Happy shopping!

I did NOT do Black Friday along with the huddled masses, yearning to be set free among the aisles of cheap home electronics. At least not in the traditional sense. Because that doesn’t excite me. What excites me is trolling the aisles of the huge Seattle Goodwill, looking for maybe-worn-once Banana Republic and Ann Taylor clothing for less than $5 a pop. It’s the thrill of the hunt (and the good deal), and I come by it honestly, since my mom was (and still is, to an extent) a thrift-store shopper, as was her mother before her. I have fond childhood memories of prowling thrift stores and consignment shops in the San Francisco area with my grandmother when I lived in California, many moons ago. Good times.

I also satisfy my thrill of the hunt (and the good deal) by seeking out the best places to buy high-quality produce and pantry-and-fridge staples at a good price. We hadn’t been to one of our recent south-of-the-city finds, DK, for over a month, but with no Saturday anatomy class (thanks to the holiday weekend), we stopped there Saturday morning before our weekly Costco run.

It amuses me to see comments on Yelp and Google about this place. It’s clear that a lot of people are very fixated on stores being bright and shiny with nice displays and a consistent inventory. Well, DK is not that place, so those people should just admit that it’s not a good fit for them and stay away. This is a representative photo of how the goods are “merchandised.”:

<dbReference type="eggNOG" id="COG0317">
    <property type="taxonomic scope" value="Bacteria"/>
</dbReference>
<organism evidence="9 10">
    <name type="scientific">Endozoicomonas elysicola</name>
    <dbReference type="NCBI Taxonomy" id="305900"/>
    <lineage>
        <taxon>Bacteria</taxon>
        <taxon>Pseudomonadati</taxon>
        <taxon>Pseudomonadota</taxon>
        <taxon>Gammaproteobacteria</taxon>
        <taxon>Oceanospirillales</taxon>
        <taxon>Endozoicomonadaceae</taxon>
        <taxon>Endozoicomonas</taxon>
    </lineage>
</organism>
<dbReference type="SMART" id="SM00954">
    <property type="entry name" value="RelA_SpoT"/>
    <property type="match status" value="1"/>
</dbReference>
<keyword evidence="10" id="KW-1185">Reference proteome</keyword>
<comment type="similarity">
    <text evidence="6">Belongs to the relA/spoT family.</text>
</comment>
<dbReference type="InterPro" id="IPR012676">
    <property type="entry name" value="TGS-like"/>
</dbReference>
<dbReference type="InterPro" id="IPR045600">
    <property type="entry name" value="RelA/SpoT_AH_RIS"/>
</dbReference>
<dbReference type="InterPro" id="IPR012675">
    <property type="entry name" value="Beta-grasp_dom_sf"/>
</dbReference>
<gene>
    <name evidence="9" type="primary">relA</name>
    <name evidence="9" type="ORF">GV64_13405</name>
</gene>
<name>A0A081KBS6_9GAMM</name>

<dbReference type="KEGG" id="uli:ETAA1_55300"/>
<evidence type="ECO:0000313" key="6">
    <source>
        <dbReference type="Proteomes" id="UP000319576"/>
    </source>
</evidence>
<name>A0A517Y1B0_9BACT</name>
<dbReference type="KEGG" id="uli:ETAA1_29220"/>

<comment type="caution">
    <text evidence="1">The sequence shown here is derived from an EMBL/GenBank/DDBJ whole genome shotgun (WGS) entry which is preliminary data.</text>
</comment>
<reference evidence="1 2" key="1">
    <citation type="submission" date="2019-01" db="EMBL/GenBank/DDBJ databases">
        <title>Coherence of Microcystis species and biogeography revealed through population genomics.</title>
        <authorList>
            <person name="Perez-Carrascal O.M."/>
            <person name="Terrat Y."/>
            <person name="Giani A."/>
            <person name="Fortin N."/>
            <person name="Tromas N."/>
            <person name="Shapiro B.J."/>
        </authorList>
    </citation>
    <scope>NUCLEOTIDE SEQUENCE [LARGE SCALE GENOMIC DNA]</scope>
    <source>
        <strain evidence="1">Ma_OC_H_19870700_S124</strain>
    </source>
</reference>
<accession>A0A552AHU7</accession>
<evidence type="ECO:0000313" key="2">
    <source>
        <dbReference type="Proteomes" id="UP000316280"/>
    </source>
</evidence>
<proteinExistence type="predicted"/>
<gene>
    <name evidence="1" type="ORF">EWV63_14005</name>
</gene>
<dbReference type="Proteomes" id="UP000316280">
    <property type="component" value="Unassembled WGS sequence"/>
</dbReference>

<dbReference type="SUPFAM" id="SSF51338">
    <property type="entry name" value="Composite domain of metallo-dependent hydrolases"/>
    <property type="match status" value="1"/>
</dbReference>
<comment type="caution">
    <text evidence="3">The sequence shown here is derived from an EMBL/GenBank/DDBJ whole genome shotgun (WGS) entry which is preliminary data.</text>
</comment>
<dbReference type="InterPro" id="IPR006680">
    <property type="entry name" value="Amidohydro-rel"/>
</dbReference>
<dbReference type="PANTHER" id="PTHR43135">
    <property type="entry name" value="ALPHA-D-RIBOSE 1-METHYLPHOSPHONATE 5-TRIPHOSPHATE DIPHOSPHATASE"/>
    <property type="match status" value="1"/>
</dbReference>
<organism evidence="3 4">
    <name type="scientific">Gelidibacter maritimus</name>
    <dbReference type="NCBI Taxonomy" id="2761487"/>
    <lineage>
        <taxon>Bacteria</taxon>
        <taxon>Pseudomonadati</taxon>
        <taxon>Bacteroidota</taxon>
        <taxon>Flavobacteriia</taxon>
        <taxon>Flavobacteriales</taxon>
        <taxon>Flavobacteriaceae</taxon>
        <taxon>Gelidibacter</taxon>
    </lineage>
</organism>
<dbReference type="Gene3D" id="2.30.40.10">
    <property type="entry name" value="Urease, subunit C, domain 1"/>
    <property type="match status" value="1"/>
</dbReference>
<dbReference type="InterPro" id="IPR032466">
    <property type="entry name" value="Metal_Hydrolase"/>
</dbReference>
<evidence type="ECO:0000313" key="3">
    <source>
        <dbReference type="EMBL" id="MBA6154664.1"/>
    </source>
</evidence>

Nice, huh? But I don’t care, because I love poking around to see what they do have in stock. The were quite low on my favorite Patak’s Indian curries, so I made sure to grab a few. Along with a few tins of these Moroccan sardines in olive oil.

And some pickled ginger:

They were out of the fig jam that I specifically put on my shopping list (which made me quite sad, because I love to mix a small spoonful with plain Greek yogurt for dessert), but they did have this rose jam:

The produce section is hit and miss. They never seem to have kale (one of my staple items), and some of what they do have must be used right away, as it won’t hold in the fridge (their bell peppers were like that this week). But they had beautiful bunches of collard greens, and jaw dropping prices on pears.

I got Bosc pears for 59 cents a pound…I had been paying $1.99. And they had great prices on Hachiya persimmons. I usually buy the smaller Fuyu variety that can be eaten hard or soft (the hachiya are more expensive, and must be eaten soft or they are too astringent to be palatable), but I bought a few Hachiya a couple of weeks ago and let them ripen, and really enjoyed them.

The warehouse was unheated, which made for a chilly shopping expedition (we were bundled up, anyway, fortunately), but then, an outdoor market would be even colder, perhaps with rain. And the cold is probably good for the produce.

I can’t wait for school break, when I will be able to make it to my other favorite hole-in-the-wall place (although it’s status has probably surpassed that at this point), Pacific Food Importers, to stock up on olives and other Mediterranean goodness.